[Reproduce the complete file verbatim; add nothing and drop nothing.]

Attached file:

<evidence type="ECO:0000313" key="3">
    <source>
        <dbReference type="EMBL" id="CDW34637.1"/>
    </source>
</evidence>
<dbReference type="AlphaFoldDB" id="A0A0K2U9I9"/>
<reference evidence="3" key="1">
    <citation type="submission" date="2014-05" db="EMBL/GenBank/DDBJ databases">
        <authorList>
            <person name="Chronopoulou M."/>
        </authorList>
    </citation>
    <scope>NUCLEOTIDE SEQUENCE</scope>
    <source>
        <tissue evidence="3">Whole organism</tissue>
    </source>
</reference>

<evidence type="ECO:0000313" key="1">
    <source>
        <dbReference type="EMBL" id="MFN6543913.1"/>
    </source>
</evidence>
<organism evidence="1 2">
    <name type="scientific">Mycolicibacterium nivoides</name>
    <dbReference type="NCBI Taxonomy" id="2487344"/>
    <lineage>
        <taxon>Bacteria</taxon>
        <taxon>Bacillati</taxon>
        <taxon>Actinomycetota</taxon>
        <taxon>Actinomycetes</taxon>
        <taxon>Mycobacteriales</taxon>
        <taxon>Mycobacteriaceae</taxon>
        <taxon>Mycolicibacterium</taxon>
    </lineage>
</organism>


<evidence type="ECO:0000313" key="3">
    <source>
        <dbReference type="EMBL" id="CDW34637.1"/>
    </source>
</evidence>
<dbReference type="AlphaFoldDB" id="A0A0K2U9I9"/>
<reference evidence="3" key="1">
    <citation type="submission" date="2014-05" db="EMBL/GenBank/DDBJ databases">
        <authorList>
            <person name="Chronopoulou M."/>
        </authorList>
    </citation>
    <scope>NUCLEOTIDE SEQUENCE</scope>
    <source>
        <tissue evidence="3">Whole organism</tissue>
    </source>
</reference>

<evidence type="ECO:0000313" key="1">
    <source>
        <dbReference type="EMBL" id="MFN6543913.1"/>
    </source>
</evidence>
<organism evidence="1 2">
    <name type="scientific">Mycolicibacterium nivoides</name>
    <dbReference type="NCBI Taxonomy" id="2487344"/>
    <lineage>
        <taxon>Bacteria</taxon>
        <taxon>Bacillati</taxon>
        <taxon>Actinomycetota</taxon>
        <taxon>Actinomycetes</taxon>
        <taxon>Mycobacteriales</taxon>
        <taxon>Mycobacteriaceae</taxon>
        <taxon>Mycolicibacterium</taxon>
    </lineage>
</organism>